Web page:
Set off with no aim other than to head in the general direction of Baker’s Arms – by the most indirect route practical.
Avebury Road always has a certain appeal, the romance of it and only this evening did I spot the compatibility of its conjunction with Southwest Road.
Further up off Bulwer I again clock Hawbridge Road and I play amateur etymology conjoining the prefix ‘Haw’ = the fruit of the sacred Hawthorne with ‘Bridge’ to suppose that this was a bridge over the Fillebrooke (PhillyBrook/ Phepes Broke). A rummage in W.H. Weston’s History of Leyton and Leytonstone shows a hand-drawn C18th map with the stream running southwest (road?) from Whipps Cross to Ruckholt – a course that would cut through Bulwer. This could have been the Haw Bridge. Another piece of pagan symmetry arising from the Fillebrook is where it once ran through or beside Coronation Gardens in Leyton is today a maze – a pagan symbol of springs and places of worship.
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google map showing the possible course of the Phillybrook – a windmill was recorded as sitting on the banks of the stream where the corner of Francis and Newport Roads is today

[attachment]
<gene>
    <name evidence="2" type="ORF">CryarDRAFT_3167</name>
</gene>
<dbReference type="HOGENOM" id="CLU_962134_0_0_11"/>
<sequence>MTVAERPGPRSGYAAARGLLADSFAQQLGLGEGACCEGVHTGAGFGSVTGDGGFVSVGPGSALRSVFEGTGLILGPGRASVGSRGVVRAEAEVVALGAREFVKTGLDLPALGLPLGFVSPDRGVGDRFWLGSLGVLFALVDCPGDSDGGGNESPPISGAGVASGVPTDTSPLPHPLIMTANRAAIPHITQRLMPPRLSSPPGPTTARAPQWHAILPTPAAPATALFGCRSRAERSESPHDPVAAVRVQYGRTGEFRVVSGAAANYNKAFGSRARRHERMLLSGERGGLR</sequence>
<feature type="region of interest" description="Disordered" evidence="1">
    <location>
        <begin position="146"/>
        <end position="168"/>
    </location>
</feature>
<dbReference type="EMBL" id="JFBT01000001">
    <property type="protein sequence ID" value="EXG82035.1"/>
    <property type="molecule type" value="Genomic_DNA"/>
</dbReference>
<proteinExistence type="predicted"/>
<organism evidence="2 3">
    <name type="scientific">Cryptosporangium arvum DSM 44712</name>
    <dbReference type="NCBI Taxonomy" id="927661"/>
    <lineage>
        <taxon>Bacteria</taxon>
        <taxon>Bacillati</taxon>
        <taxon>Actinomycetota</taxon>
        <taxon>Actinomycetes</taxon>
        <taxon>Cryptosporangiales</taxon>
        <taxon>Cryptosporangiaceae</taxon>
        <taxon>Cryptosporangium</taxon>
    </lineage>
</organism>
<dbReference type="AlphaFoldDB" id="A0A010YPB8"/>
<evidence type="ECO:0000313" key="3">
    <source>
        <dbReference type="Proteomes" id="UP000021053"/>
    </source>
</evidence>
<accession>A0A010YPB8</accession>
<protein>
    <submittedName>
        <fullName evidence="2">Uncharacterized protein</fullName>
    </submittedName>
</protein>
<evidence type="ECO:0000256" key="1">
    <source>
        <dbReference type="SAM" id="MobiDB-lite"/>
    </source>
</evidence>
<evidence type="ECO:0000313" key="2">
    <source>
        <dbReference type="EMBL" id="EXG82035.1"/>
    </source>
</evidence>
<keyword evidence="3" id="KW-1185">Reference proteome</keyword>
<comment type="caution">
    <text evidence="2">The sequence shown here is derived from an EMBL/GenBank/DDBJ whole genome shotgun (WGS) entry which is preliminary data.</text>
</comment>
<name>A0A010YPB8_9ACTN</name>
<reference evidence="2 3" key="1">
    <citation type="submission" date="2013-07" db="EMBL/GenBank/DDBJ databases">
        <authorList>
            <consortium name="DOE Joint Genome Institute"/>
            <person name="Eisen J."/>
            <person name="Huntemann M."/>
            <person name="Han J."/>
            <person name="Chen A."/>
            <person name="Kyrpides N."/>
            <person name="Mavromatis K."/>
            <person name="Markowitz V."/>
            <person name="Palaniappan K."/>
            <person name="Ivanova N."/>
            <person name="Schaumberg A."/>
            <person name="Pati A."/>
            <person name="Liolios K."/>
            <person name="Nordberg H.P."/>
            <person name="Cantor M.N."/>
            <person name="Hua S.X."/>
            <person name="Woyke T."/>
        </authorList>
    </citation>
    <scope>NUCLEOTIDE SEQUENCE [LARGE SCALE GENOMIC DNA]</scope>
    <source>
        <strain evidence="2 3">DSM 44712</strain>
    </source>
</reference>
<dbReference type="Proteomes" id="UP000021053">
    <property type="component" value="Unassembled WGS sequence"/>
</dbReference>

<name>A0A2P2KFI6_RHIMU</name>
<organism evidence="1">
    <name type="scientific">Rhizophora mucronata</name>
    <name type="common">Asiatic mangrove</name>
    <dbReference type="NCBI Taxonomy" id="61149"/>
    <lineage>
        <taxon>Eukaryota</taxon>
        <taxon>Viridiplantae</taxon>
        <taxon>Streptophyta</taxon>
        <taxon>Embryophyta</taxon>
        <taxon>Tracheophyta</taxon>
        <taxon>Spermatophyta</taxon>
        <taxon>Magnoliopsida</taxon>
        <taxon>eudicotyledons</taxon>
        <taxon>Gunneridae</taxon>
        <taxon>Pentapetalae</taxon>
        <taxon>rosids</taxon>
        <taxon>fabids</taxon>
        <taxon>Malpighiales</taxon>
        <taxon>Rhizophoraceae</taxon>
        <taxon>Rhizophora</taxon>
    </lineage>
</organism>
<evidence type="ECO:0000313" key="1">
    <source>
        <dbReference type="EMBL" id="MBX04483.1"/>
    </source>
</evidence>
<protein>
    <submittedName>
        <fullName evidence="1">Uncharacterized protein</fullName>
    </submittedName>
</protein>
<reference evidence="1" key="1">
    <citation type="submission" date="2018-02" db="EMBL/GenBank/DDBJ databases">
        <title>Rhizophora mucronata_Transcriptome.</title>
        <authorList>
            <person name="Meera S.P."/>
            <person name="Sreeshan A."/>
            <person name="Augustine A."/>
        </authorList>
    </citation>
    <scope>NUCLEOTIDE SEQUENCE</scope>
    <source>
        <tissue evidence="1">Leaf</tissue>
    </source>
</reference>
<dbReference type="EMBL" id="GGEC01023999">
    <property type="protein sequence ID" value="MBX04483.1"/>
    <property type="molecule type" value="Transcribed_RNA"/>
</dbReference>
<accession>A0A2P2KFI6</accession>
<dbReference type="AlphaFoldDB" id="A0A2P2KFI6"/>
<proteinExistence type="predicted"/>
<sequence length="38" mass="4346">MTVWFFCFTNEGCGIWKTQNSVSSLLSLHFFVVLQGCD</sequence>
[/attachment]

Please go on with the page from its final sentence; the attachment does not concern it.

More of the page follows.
I pick up a track off Bulwer Road that runs between backs of houses. There are lock up garages for rent and fly-tipping so elaborate that it borders on installation art – Jeremy Deller recreating a liminal space as a site-specific piece.
The sunset breaks orange over the Lea. A large crow squawks. There’s a tyre in a shopping trolley waiting patiently outside a phonebox in front of an electricity substation.
Around the corner in Forest Road there is an absolutely majestic example of the architecture of the electricity substation. These things are like temples to the industrial age. Somebody please do a photographic project on them.
slideshow of photos from the walk
In West End Avenue (where the Fillybrooke was last seen above ground) you can see the back of a large abandoned wing of Whipps Cross Hospital with a noughts and crosses pattern of smashed windows.
It is bitingly cold and I’m a bit peckish but I push on over Lea Bridge Road and along the beguiling Shernhall Road with its amazing views across the Roding Valley and the Lord Raglan pub that encouragingly allows no caps nor hoods. I turn back at the end and head down Addison Road which delivers me to the warmth of The Village pub in time to catch the football results come rolling in.